Federal Minimum Wage: The Case of Puerto Rico
Puerto Rico is in crisis and drowning in debt. Now it looks like the island’s Development Bank, set up to raise living standards in the territory, will collapse. Congress is rushing to provide some help, but it needs to consider the effects of regulatory impositions on the island. Foremost among these is the federal minimum wage.
The heavily indebted nation demonstrates the ill-considered consequences of forced minimum wage raises out of sync with the market price for labor. Between 1974 and 1983, Puerto Rico was forced to increase its minimum wage in line with the federal figure, where it has remained since 1983. The results of imposing this standardized federal minimum wage have been “substantially reduced employment on the island,” according to the National Bureau of Economic Research, as well as swathes of unemployable low-skilled workers who decided to immigrate to the U.S. mainland to seek work.
The Puerto Rican economy is heavily dependent on its manufacturing and tourism sectors. Therefore, low-skilled workers tend to form the backbone of the island’s economy. The average hourly wage in Puerto Rico is $11.13, meaning that the current $7.25 minimum wage constitutes two-thirds of the average wage.
A report by three International Monetary Fund economists explains how only 40 percent of the adult population in Puerto Rico is employed or seeking-work compared to 63 percent in the mainland U.S. The other 60 percent of the adult population is either unemployed or working in the vast grey economy. Clearly, there are hundreds of thousands of Puerto Ricans working for less than the federal minimum, employed in the black market. For a nation seriously struggling to service its debt, policies that encourage untaxed, black-market employment are not a good idea.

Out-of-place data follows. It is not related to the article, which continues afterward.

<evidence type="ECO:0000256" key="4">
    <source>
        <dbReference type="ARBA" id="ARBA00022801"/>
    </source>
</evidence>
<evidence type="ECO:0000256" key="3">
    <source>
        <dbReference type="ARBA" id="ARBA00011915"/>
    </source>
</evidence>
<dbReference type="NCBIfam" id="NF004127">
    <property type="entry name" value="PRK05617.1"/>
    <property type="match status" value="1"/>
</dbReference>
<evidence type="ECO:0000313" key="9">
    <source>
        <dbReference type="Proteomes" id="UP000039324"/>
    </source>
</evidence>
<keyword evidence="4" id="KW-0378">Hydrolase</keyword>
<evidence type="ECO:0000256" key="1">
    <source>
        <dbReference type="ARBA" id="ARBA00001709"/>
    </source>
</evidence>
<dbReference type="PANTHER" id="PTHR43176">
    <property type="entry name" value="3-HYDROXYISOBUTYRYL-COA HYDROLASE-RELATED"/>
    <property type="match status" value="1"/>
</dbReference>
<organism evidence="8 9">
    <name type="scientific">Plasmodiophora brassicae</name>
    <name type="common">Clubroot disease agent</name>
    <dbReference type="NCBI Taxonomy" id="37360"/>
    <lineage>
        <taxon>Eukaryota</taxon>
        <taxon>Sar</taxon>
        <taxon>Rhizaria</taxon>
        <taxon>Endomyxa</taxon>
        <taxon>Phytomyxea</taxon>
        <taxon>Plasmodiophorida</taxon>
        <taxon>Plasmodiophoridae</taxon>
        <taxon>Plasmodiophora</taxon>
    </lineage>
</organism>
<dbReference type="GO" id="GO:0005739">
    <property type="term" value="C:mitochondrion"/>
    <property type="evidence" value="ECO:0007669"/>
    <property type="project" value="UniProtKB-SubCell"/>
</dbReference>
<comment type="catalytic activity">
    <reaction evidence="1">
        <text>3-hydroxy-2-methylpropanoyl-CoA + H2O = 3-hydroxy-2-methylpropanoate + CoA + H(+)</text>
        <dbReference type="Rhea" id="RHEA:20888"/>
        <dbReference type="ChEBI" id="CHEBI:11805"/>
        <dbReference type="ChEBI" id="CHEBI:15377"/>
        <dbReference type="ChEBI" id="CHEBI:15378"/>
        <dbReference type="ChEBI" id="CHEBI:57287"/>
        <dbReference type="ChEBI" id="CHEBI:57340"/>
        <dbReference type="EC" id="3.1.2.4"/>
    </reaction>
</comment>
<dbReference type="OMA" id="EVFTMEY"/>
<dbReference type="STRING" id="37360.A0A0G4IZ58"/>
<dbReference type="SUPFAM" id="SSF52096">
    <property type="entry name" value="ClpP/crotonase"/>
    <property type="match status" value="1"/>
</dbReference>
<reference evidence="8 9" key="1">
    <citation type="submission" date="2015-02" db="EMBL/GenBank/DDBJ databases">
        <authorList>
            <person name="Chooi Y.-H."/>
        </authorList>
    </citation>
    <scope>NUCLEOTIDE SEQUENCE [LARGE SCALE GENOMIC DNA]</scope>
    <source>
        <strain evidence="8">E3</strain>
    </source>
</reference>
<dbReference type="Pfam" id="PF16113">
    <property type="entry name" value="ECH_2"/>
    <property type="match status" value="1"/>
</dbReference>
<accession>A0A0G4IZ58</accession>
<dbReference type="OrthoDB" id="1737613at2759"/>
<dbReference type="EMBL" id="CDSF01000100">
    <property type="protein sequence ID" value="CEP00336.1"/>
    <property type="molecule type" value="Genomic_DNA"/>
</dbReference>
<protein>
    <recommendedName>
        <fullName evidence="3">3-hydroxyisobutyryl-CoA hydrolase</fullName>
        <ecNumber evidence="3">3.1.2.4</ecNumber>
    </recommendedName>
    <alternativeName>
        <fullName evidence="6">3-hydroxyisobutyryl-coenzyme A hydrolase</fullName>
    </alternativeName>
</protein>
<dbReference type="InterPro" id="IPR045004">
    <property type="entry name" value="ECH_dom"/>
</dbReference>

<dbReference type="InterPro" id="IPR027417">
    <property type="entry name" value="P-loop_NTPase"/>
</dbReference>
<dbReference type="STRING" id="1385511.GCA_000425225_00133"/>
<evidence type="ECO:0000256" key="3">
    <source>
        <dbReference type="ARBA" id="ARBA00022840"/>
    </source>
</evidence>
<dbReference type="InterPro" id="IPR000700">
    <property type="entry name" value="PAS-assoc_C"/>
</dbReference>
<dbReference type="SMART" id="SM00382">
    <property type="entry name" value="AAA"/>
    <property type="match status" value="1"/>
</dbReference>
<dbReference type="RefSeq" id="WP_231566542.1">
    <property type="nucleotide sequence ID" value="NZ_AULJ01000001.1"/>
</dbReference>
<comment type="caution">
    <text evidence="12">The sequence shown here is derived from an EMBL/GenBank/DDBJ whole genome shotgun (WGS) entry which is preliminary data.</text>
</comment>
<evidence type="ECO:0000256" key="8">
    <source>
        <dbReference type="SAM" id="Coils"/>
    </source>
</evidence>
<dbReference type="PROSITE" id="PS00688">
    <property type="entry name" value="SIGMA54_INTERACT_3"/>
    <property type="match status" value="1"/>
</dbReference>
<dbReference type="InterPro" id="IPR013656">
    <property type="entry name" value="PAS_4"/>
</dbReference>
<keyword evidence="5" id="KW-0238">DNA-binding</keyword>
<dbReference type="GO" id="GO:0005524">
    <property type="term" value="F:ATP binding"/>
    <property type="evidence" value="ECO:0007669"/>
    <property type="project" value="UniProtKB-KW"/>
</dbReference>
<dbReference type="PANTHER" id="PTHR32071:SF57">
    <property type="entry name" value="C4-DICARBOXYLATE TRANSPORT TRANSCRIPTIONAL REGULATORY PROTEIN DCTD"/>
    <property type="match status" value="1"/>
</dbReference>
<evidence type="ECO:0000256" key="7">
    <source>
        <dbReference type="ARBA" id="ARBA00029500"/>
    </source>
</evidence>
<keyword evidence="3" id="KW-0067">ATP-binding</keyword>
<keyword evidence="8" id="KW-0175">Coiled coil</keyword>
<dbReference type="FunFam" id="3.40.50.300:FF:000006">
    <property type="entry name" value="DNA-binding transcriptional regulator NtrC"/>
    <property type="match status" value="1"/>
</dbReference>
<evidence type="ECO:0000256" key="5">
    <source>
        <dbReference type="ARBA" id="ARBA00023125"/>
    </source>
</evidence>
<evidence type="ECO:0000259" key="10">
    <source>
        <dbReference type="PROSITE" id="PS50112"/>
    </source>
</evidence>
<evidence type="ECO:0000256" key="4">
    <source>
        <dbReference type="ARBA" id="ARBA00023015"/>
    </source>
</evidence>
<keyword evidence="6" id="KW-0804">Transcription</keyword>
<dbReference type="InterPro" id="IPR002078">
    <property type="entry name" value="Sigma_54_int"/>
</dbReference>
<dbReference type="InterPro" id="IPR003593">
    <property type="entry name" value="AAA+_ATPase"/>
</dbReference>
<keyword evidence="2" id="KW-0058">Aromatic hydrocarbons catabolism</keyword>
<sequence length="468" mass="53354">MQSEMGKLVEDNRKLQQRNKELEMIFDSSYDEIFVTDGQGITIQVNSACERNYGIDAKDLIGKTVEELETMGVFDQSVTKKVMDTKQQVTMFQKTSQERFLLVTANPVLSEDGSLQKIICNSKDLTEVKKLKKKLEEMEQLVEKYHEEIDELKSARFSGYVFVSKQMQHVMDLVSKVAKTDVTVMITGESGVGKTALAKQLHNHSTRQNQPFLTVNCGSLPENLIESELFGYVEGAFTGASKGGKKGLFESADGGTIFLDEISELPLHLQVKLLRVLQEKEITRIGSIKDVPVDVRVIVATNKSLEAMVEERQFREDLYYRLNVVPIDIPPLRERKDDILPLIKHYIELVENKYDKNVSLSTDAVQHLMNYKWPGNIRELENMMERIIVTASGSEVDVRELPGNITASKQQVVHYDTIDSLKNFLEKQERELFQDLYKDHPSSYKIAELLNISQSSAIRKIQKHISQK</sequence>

The minimum wage is a significant factor in the island’s woes. Relatively high prices for Puerto Rico’s low-skilled industries mean that the employer’s incentive to invest and create jobs is stifled.
Puerto Rico’s woes as a result of the minimum wage should be a warning for the mainland, and island residents should worry about what the current momentum over here means for it in the future. Last week California Governor Jerry Brown announced plans to raise the states minimum wage rate by 50 percent to $15 an hour by 2022. The arbitrary $15 minimum wage figure is being promoted more widely than ever before by presidential candidates and progressive politicians around the country.
If a federal $15 minimum wage were to be imposed on Puerto Rico, it would be the equivalent of more than $35 an hour in California. That illustrates how devastating a further rise would be for the island’s economy, and should illustrate that even in rich California; $15 is probably going too far.
The upshot: There is no one-size-fits-all minimum wage rate for all of the states of the union, as arbitrary figures, such as the popular $15 target, are well out of sync with the market price for labor in different states. The effects of a harmonized and ever increasing minimum wage will continue to be felt most noticeably in the lower-income states and in low-skilled industries.